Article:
As the coronavirus situation remains a huge issue in society, Chelsea and Germany centre-back Antonio Rudiger has been speaking to Chelsea TV about his decision to pay for the nurses’ catering at the Berlin Charité hospital where he was born in the German capital 27 years ago.
With Rudiger’s help towards his local community seemingly going a long way, perhaps more players will be inspired to do the same and hopefully it won’t be much longer before football returns.
As fans, it is now just a matter of sitting patiently and waiting for the next game to kick off and then it will become evident how much football is taken for granted by everybody, whoever you support.
'How can I help?'
‘’I contacted the Berlin Charité before Easter and asked where I can help the most,” explained Rudiger.
“They told me that it’s very difficult to organise catering for the nursing staff during these times because the canteen is closed at the moment, as are all the restaurants around the hospital. I decided together with my family to overtake the catering costs for at least three months.”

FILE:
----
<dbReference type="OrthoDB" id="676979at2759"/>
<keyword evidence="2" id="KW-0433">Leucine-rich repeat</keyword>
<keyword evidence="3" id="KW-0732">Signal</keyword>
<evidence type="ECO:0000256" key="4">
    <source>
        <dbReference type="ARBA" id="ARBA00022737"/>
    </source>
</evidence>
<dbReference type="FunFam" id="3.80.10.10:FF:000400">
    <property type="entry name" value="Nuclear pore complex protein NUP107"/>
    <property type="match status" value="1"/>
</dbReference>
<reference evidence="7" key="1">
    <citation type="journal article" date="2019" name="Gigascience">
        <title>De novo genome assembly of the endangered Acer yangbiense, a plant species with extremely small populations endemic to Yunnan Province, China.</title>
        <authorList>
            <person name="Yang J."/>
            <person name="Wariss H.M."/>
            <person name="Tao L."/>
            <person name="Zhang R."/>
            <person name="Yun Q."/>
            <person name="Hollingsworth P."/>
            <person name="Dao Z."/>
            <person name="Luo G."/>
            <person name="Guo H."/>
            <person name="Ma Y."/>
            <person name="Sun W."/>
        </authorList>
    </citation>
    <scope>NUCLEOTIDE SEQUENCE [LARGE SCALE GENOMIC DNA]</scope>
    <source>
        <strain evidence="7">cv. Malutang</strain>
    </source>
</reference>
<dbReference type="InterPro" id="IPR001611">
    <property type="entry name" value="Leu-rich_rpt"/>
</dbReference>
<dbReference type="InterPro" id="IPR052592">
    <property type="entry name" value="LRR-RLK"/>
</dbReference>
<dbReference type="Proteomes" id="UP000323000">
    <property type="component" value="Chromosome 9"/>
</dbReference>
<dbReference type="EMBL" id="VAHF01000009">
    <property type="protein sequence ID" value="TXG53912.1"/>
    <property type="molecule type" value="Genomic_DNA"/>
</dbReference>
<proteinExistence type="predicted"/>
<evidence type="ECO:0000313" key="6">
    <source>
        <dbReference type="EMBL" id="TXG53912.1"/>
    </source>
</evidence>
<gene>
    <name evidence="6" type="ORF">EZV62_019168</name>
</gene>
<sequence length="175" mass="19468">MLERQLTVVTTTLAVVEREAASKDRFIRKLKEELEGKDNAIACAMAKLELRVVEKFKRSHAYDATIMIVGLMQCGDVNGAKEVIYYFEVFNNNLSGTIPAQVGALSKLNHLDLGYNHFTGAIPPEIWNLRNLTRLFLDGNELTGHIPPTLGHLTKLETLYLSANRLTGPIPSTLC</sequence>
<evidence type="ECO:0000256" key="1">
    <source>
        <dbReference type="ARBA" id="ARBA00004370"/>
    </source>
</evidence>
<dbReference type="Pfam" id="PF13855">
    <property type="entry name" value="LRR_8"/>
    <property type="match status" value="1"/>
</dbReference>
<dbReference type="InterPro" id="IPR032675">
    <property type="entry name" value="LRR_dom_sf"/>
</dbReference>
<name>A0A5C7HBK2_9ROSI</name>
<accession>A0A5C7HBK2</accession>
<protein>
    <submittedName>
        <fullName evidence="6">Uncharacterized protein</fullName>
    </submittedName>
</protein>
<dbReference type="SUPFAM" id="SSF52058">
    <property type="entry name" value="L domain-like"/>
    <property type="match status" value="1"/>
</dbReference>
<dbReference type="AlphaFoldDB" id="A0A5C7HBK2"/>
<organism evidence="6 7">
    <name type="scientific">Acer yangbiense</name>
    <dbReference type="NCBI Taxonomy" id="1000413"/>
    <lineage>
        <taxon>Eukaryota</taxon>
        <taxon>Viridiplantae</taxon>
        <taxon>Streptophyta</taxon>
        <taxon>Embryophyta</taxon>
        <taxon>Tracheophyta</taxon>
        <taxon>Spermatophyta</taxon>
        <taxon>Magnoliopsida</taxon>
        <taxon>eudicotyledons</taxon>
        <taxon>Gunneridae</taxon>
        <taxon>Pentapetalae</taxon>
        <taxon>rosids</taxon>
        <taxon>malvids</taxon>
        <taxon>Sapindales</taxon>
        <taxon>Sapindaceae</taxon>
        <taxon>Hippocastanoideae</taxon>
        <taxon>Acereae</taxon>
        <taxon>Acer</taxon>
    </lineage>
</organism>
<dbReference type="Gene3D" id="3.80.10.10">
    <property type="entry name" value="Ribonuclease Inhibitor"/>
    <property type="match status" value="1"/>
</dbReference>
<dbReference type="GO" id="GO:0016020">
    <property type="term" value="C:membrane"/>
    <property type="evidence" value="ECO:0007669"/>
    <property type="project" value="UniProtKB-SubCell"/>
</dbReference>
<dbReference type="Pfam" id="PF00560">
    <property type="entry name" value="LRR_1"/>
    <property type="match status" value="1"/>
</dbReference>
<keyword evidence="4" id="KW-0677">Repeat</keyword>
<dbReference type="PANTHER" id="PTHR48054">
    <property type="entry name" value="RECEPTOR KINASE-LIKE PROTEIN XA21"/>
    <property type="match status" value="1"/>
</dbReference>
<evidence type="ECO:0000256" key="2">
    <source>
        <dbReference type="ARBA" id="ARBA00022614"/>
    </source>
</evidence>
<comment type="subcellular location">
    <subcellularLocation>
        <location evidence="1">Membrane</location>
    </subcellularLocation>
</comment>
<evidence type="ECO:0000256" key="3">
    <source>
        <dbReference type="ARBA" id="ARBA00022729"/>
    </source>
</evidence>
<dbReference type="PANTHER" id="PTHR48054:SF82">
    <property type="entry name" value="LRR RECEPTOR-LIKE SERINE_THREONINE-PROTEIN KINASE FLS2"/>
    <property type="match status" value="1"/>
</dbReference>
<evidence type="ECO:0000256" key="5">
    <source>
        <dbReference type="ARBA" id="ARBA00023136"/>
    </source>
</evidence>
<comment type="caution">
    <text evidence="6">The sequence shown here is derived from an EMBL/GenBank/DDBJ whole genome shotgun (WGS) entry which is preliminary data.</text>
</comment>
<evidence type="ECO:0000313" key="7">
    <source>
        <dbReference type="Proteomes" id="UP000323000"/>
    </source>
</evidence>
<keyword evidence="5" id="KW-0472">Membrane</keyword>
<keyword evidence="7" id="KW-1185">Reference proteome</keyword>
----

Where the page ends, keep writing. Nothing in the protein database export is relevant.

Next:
Rudiger voiced his love for the city of his birth, saying how it gave him so much during his childhood.
‘’I’m very thankful for everything Berlin has given me during my youth. Now I have the possibility to give something back and hope the situation will get better very soon."
Refugee as a child
Rudiger went on to speak about his upbringing as a refugee and what impact that had on him growing up.
“I grew up in an area with a lot of refugees,'’ explained the 27 year-old. '’There was a real mix of people, but normally not many German people, more foreigners. It was tough because, in those types of places, everyone has their own mind, way of thinking, their own culture.”
As many players do, Rudiger also said how important football was for him and the community when he was a child.
“Sports bring people together and from my point of view, it was football that did that. We had a little football cage in the neighbourhood and that’s where I started playing. All the kids went out there and we had tournaments, it was competitive – you had a lot of skillful guys there and it was always interesting.”